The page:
Oral Cancer Patients Undergoing Severe Pain Are At Higher Risk of Cancer Spreading, Study Suggests

Feb, 2021 - By SMI

Oral Cancer Patients Undergoing Severe Pain Are At Higher Risk of Cancer Spreading, Study Suggests

According to a new study led by the researchers of New York University (NYU) College of Dentistry have reported to find that there is more chances of oral cancer to spread in patients, who undergo high levels of pain. Moreover, patients with oral cancer experience pain during day-to-day activities such as eating and talking. Past researches suggests that patients with metastatic oral cancer undergo more severe pain when cancer spreads beyond the mouth, in comparison to those patients whose cancer has not spread. The new study highlights the reason behind this.

Aditi Bhattacharya, lead author, stated, “Clinicians and researchers are keen to define a biomarker that accurately predicts metastasis. Given that patients with metastatic oral cancer experience more pain, we thought that a patient's level of pain might help predict metastasis. A surgeon could then use this knowledge to only remove lymph nodes in patients with cancers that are most likely to metastasize.”

In the study, researchers involved 72 oral cancer patients and documented about their pain experience using an oral cancer pain questionnaire before surgery. Researchers informed that majority of the patients reported about pain, however patients with most pain were at higher risk to have cancer spreading to lymph nodes in the neck, indicating that patients with low pain are at lesser risk of metastasis.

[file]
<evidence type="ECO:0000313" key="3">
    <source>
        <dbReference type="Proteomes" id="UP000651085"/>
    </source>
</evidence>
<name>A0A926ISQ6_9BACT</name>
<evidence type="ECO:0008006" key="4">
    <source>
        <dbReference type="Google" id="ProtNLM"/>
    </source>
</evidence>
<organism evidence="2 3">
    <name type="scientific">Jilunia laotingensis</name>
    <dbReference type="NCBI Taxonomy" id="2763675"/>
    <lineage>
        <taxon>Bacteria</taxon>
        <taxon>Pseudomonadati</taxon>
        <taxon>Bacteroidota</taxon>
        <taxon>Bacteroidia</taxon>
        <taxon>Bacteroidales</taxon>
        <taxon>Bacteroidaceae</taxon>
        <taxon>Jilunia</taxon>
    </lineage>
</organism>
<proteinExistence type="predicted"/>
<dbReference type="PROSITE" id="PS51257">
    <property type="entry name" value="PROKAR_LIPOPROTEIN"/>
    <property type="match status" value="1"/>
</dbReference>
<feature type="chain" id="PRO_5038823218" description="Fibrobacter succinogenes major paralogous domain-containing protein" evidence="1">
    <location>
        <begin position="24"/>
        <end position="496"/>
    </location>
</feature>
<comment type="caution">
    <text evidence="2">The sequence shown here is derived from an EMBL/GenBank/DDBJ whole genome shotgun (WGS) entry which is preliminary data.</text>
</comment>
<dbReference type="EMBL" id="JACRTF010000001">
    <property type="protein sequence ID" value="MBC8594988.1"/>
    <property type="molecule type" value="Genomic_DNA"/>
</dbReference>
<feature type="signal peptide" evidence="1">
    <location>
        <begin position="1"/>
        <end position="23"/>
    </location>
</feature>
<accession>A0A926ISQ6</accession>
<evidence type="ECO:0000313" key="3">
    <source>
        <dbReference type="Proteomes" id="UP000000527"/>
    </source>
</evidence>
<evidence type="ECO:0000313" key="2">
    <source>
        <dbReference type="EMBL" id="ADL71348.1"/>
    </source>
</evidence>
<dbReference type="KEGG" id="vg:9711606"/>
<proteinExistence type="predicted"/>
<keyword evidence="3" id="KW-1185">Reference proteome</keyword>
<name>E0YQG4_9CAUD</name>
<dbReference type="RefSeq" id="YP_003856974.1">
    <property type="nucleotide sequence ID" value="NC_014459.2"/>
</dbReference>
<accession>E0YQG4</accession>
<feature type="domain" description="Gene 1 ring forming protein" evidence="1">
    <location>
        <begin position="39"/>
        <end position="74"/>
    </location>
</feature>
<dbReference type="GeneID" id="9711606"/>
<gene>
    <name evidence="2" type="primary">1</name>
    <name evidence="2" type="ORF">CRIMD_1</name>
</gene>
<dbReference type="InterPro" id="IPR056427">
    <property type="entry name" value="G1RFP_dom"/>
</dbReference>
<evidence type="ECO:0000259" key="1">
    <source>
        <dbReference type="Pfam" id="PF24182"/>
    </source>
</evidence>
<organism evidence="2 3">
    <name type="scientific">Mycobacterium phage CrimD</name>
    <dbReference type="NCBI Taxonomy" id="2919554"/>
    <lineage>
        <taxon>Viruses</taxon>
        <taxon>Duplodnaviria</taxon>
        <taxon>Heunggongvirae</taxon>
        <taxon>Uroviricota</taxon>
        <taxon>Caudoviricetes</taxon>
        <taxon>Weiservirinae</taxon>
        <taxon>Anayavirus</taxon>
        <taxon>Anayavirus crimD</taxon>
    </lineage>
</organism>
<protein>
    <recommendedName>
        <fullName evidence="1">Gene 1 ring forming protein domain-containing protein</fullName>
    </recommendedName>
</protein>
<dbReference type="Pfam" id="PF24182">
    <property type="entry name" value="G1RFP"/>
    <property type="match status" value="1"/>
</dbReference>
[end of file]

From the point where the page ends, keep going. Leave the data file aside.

In order to get a clear understanding about why metastatic cancers are more painful, researchers focused on differences in gene expression between metastatic cancers among patients with high levels of pain and patients not undergoing pain. Researchers identified 40 genes which significantly expressed in painful metastatic cancers, indicating that they stimulate metastasis and mediate cancer pain.

Later they conducted lab experiments to investigate on exosomes found in the extracellular fluid of oral cancer cells grown in the lab, and observed that the extracellular fluid when injected into animal models, it generated pain, and when the fluid was removed, it did not cause pain, indicating that exosomes from cancer might be the cause behind oral cancer pain. Researchers concluded that result findings may be useful to ease oral cancer pain.

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